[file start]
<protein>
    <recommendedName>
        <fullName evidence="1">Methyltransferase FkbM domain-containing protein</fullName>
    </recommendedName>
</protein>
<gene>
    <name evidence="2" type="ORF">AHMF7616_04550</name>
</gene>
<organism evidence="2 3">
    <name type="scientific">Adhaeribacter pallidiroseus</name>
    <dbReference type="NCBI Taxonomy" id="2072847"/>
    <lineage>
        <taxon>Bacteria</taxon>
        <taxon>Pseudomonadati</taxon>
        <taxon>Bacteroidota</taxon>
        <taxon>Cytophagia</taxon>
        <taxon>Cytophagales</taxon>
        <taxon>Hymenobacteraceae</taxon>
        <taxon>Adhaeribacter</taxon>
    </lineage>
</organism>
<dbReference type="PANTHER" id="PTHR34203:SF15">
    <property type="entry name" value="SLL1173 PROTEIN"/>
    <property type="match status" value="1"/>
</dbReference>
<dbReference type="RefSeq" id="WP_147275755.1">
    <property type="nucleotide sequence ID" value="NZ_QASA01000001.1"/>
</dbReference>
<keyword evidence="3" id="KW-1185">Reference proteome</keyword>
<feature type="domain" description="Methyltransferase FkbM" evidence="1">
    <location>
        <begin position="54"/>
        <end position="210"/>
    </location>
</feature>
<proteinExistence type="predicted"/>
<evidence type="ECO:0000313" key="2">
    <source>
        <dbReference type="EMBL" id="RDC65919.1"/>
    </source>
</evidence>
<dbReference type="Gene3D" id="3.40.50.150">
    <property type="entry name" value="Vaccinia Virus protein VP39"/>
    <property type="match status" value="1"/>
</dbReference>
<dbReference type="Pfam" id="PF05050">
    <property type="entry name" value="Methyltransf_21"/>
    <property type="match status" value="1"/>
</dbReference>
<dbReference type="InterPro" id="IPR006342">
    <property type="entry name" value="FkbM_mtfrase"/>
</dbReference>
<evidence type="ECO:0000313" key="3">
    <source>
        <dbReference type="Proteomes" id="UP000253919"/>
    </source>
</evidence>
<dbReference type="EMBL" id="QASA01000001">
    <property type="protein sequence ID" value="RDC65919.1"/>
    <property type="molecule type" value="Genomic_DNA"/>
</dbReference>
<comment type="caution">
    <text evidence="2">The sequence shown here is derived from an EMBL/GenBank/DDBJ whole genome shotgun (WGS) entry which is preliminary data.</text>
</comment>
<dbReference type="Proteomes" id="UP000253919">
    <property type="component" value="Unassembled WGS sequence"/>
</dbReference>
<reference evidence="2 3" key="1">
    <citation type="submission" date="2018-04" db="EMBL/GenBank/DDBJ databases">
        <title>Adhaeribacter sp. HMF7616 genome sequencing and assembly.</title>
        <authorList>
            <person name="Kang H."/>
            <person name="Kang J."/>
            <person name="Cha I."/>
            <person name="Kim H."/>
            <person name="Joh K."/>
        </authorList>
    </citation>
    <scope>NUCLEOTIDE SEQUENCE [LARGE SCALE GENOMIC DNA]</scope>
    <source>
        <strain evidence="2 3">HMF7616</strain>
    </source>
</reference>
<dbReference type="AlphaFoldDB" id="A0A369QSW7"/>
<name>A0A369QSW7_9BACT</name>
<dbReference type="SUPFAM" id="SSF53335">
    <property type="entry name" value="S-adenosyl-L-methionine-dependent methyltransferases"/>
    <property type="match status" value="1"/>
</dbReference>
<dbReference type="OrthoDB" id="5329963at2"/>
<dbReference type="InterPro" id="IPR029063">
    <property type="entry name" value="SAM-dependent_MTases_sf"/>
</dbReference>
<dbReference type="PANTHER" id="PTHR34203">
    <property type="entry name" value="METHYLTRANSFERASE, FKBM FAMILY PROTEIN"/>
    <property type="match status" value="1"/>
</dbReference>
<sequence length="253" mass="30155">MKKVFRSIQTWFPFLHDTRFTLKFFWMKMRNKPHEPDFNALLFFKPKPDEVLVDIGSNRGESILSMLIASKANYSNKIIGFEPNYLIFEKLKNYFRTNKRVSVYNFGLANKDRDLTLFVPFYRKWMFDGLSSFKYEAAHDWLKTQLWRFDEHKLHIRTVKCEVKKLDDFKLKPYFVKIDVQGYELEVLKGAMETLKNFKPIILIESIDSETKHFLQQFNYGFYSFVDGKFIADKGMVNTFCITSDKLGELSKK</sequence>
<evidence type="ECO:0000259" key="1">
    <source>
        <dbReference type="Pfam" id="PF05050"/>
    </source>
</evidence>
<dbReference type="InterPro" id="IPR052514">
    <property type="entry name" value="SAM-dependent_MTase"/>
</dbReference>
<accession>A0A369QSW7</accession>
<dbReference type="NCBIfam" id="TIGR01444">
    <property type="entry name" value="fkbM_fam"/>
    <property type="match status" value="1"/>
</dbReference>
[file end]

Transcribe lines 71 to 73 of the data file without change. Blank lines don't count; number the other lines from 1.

        <authorList>
            <person name="Kang H."/>
            <person name="Kang J."/>